The addition of Fycompa (perampanel) to the approved list of epilepsy drugs will broaden treatment options for patients.
The FDA has approved
Fycompa (perampanel) to treat partial-onset seizures in epilepsy patients aged 12 years and older. The approval, announced on October 22, 2012, was based on the results of 3 clinical trials that showed that patients experienced improved seizure control while taking the medication. Approximately 60% of epileptic patients experience partial seizures, making them the most common seizure type. Perampanel was approved as adjunctive treatment; it is administered once daily in doses of 2 mg to 12 mg.
Currently, 25% to 30% of epilepsy patients are resistant to or uncontrolled with currently available drug treatments, and adding perampanel to the approved list of epilepsy drugs will broaden treatment options for patients. Perampanel targets the AMPA glutamate receptors, which are located throughout the nervous system, effectively increasing signal speed between nerve cells. This is a new mode of action, distinct from all currently available drugs.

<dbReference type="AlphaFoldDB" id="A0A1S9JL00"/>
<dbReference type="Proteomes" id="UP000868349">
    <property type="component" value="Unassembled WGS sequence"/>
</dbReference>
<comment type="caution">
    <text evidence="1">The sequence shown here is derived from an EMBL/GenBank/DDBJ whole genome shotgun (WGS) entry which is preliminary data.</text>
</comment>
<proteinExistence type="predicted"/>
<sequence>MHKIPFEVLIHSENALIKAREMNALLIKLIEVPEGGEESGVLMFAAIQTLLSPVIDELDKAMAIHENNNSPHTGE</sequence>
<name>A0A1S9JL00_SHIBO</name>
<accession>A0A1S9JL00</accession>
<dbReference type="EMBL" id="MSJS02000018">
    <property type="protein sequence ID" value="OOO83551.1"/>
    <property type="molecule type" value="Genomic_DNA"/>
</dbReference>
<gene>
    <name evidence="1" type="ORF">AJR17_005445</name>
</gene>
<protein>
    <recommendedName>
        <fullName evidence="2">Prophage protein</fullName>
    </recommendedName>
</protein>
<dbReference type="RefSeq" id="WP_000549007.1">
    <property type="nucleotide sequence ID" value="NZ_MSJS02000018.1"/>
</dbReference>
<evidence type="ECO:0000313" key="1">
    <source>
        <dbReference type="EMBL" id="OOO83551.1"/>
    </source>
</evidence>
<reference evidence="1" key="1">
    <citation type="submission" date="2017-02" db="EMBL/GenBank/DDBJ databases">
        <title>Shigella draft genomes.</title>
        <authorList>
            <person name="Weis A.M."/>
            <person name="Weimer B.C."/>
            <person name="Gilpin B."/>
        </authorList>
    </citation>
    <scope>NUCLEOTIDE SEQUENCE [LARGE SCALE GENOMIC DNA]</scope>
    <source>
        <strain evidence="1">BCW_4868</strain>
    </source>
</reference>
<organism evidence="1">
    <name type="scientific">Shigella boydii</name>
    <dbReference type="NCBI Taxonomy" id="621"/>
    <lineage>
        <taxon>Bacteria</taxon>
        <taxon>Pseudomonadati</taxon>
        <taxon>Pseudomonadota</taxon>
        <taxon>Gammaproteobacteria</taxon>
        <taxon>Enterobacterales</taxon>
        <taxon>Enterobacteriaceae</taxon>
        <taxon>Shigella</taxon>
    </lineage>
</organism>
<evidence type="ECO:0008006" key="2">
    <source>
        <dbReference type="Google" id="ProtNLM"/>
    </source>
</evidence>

AMPA glutamate receptors increase neuronal excitability. Agents that target and antagonize these receptors can decrease seizure activity. One previous agent in this category went through clinical trials, but the innovator stopped clinical development when drowsiness emerged as a concern.
According to the FDA, common adverse reactions experienced by patients in perampanel’s clinical trials included dizziness, drowsiness, fatigue, irritability, falls, and upper respiratory tract infection. A comprehensive list of adverse reactions can be found here
Patients using perampanel should be made aware of the risk of serious neuropsychiatric events, such as irritability, agitation, aggression, euphoric mood, anger, paranoia, anxiety, and altered mental status. During the trials, some of these events were life threatening. A boxed warning is included with perampanel to alert patients and prescribers of these risks. The FDA advises health care professionals to observe patients closely during the titration period when higher doses are used. Additionally, patients must be reminded never to abruptly discontinue this medication.
Ms. Wick is a visiting professor at the University of Connecticut School of Pharmacy and a freelance writer from Virginia.